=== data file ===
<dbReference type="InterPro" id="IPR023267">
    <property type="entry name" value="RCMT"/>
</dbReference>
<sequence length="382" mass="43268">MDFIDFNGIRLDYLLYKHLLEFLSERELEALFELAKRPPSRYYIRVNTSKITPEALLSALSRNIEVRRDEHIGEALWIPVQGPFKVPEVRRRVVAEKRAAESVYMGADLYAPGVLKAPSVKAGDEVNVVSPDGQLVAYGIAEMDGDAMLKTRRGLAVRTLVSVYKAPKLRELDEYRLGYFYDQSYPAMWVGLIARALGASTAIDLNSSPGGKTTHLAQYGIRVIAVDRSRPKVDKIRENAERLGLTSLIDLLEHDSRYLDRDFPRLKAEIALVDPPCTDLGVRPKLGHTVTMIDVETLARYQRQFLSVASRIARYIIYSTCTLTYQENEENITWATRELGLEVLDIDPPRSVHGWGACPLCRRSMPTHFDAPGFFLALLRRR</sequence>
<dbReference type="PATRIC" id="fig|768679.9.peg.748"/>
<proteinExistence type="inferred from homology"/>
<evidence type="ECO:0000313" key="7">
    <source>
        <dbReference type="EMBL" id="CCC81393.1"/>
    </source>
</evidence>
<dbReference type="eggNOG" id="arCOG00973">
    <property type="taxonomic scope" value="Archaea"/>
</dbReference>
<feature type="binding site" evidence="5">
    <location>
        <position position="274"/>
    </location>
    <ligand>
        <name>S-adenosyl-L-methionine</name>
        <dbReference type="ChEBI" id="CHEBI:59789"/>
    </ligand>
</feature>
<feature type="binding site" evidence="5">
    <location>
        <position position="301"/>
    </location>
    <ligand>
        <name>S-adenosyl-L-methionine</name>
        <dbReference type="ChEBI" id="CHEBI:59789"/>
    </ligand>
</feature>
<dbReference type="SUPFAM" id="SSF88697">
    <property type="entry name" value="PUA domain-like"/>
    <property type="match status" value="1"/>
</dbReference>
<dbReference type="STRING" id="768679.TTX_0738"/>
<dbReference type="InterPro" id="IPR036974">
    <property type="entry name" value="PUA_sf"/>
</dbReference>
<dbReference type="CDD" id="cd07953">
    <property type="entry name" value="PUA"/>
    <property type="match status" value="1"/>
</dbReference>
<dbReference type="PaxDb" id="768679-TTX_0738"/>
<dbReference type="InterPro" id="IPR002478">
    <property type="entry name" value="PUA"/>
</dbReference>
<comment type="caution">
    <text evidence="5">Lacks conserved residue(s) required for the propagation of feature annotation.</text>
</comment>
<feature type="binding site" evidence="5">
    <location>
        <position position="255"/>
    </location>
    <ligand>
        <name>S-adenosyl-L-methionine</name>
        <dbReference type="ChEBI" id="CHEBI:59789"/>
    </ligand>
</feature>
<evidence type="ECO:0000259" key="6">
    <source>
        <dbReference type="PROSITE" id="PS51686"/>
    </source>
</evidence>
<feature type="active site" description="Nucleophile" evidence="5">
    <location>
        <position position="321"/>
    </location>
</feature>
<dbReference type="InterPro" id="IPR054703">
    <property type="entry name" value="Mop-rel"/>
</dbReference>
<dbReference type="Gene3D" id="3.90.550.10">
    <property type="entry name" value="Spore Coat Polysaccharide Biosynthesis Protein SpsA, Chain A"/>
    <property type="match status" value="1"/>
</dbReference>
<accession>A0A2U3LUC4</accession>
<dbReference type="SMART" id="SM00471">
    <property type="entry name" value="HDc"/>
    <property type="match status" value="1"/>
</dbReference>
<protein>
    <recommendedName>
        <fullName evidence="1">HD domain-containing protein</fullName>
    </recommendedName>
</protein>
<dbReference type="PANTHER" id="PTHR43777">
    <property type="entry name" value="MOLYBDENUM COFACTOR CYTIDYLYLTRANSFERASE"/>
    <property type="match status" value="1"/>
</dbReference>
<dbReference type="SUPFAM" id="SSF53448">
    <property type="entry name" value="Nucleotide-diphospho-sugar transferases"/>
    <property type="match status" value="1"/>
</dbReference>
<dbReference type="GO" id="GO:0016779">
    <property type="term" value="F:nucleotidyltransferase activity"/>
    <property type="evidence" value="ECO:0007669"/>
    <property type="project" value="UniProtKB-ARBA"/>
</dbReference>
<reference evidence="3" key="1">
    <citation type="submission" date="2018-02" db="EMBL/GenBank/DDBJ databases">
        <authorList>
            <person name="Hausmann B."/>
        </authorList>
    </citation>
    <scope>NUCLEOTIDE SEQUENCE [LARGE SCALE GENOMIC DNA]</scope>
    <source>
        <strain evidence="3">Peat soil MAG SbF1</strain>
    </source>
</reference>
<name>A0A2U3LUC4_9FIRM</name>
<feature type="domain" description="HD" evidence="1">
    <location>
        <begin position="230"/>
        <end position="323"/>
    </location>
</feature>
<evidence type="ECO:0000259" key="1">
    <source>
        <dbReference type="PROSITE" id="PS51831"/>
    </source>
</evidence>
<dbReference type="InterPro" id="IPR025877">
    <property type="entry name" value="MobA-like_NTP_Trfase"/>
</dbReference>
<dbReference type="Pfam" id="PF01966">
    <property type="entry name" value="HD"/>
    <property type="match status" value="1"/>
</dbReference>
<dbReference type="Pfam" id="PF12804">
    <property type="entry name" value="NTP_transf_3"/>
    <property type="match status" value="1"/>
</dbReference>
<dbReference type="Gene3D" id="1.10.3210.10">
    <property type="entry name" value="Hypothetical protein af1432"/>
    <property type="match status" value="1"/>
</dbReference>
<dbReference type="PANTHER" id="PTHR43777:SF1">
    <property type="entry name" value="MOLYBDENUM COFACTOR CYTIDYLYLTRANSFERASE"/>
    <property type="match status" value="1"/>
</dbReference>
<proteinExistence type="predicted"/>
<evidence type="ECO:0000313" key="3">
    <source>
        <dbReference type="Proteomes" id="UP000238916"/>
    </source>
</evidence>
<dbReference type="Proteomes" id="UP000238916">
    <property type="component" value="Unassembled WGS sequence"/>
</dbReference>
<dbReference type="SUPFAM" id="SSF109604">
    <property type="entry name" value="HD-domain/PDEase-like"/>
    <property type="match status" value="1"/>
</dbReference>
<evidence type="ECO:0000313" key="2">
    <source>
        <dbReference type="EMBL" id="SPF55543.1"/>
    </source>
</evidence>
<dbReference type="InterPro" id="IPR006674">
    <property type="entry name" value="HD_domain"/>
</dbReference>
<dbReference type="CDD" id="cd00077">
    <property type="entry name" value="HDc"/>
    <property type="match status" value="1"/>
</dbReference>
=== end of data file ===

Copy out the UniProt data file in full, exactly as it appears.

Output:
<dbReference type="InterPro" id="IPR023267">
    <property type="entry name" value="RCMT"/>
</dbReference>
<sequence length="382" mass="43268">MDFIDFNGIRLDYLLYKHLLEFLSERELEALFELAKRPPSRYYIRVNTSKITPEALLSALSRNIEVRRDEHIGEALWIPVQGPFKVPEVRRRVVAEKRAAESVYMGADLYAPGVLKAPSVKAGDEVNVVSPDGQLVAYGIAEMDGDAMLKTRRGLAVRTLVSVYKAPKLRELDEYRLGYFYDQSYPAMWVGLIARALGASTAIDLNSSPGGKTTHLAQYGIRVIAVDRSRPKVDKIRENAERLGLTSLIDLLEHDSRYLDRDFPRLKAEIALVDPPCTDLGVRPKLGHTVTMIDVETLARYQRQFLSVASRIARYIIYSTCTLTYQENEENITWATRELGLEVLDIDPPRSVHGWGACPLCRRSMPTHFDAPGFFLALLRRR</sequence>
<dbReference type="PATRIC" id="fig|768679.9.peg.748"/>
<proteinExistence type="inferred from homology"/>
<evidence type="ECO:0000313" key="7">
    <source>
        <dbReference type="EMBL" id="CCC81393.1"/>
    </source>
</evidence>
<dbReference type="eggNOG" id="arCOG00973">
    <property type="taxonomic scope" value="Archaea"/>
</dbReference>
<feature type="binding site" evidence="5">
    <location>
        <position position="274"/>
    </location>
    <ligand>
        <name>S-adenosyl-L-methionine</name>
        <dbReference type="ChEBI" id="CHEBI:59789"/>
    </ligand>
</feature>
<feature type="binding site" evidence="5">
    <location>
        <position position="301"/>
    </location>
    <ligand>
        <name>S-adenosyl-L-methionine</name>
        <dbReference type="ChEBI" id="CHEBI:59789"/>
    </ligand>
</feature>
<dbReference type="SUPFAM" id="SSF88697">
    <property type="entry name" value="PUA domain-like"/>
    <property type="match status" value="1"/>
</dbReference>
<dbReference type="STRING" id="768679.TTX_0738"/>
<dbReference type="InterPro" id="IPR036974">
    <property type="entry name" value="PUA_sf"/>
</dbReference>
<dbReference type="CDD" id="cd07953">
    <property type="entry name" value="PUA"/>
    <property type="match status" value="1"/>
</dbReference>
<dbReference type="PaxDb" id="768679-TTX_0738"/>
<dbReference type="InterPro" id="IPR002478">
    <property type="entry name" value="PUA"/>
</dbReference>
<comment type="caution">
    <text evidence="5">Lacks conserved residue(s) required for the propagation of feature annotation.</text>
</comment>
<feature type="binding site" evidence="5">
    <location>
        <position position="255"/>
    </location>
    <ligand>
        <name>S-adenosyl-L-methionine</name>
        <dbReference type="ChEBI" id="CHEBI:59789"/>
    </ligand>
</feature>
<evidence type="ECO:0000259" key="6">
    <source>
        <dbReference type="PROSITE" id="PS51686"/>
    </source>
</evidence>
<feature type="active site" description="Nucleophile" evidence="5">
    <location>
        <position position="321"/>
    </location>
</feature>
<dbReference type="InterPro" id="IPR054703">
    <property type="entry name" value="Mop-rel"/>
</dbReference>
<dbReference type="Gene3D" id="3.90.550.10">
    <property type="entry name" value="Spore Coat Polysaccharide Biosynthesis Protein SpsA, Chain A"/>
    <property type="match status" value="1"/>
</dbReference>
<accession>A0A2U3LUC4</accession>
<dbReference type="SMART" id="SM00471">
    <property type="entry name" value="HDc"/>
    <property type="match status" value="1"/>
</dbReference>
<protein>
    <recommendedName>
        <fullName evidence="1">HD domain-containing protein</fullName>
    </recommendedName>
</protein>
<dbReference type="PANTHER" id="PTHR43777">
    <property type="entry name" value="MOLYBDENUM COFACTOR CYTIDYLYLTRANSFERASE"/>
    <property type="match status" value="1"/>
</dbReference>
<dbReference type="SUPFAM" id="SSF53448">
    <property type="entry name" value="Nucleotide-diphospho-sugar transferases"/>
    <property type="match status" value="1"/>
</dbReference>
<dbReference type="GO" id="GO:0016779">
    <property type="term" value="F:nucleotidyltransferase activity"/>
    <property type="evidence" value="ECO:0007669"/>
    <property type="project" value="UniProtKB-ARBA"/>
</dbReference>
<reference evidence="3" key="1">
    <citation type="submission" date="2018-02" db="EMBL/GenBank/DDBJ databases">
        <authorList>
            <person name="Hausmann B."/>
        </authorList>
    </citation>
    <scope>NUCLEOTIDE SEQUENCE [LARGE SCALE GENOMIC DNA]</scope>
    <source>
        <strain evidence="3">Peat soil MAG SbF1</strain>
    </source>
</reference>
<name>A0A2U3LUC4_9FIRM</name>
<feature type="domain" description="HD" evidence="1">
    <location>
        <begin position="230"/>
        <end position="323"/>
    </location>
</feature>
<evidence type="ECO:0000259" key="1">
    <source>
        <dbReference type="PROSITE" id="PS51831"/>
    </source>
</evidence>
<dbReference type="InterPro" id="IPR025877">
    <property type="entry name" value="MobA-like_NTP_Trfase"/>
</dbReference>
<dbReference type="Pfam" id="PF01966">
    <property type="entry name" value="HD"/>
    <property type="match status" value="1"/>
</dbReference>
<dbReference type="Pfam" id="PF12804">
    <property type="entry name" value="NTP_transf_3"/>
    <property type="match status" value="1"/>
</dbReference>
<dbReference type="Gene3D" id="1.10.3210.10">
    <property type="entry name" value="Hypothetical protein af1432"/>
    <property type="match status" value="1"/>
</dbReference>
<dbReference type="PANTHER" id="PTHR43777:SF1">
    <property type="entry name" value="MOLYBDENUM COFACTOR CYTIDYLYLTRANSFERASE"/>
    <property type="match status" value="1"/>
</dbReference>
<proteinExistence type="predicted"/>
<evidence type="ECO:0000313" key="3">
    <source>
        <dbReference type="Proteomes" id="UP000238916"/>
    </source>
</evidence>
<dbReference type="Proteomes" id="UP000238916">
    <property type="component" value="Unassembled WGS sequence"/>
</dbReference>
<dbReference type="SUPFAM" id="SSF109604">
    <property type="entry name" value="HD-domain/PDEase-like"/>
    <property type="match status" value="1"/>
</dbReference>
<evidence type="ECO:0000313" key="2">
    <source>
        <dbReference type="EMBL" id="SPF55543.1"/>
    </source>
</evidence>
<dbReference type="InterPro" id="IPR006674">
    <property type="entry name" value="HD_domain"/>
</dbReference>
<dbReference type="CDD" id="cd00077">
    <property type="entry name" value="HDc"/>
    <property type="match status" value="1"/>
</dbReference>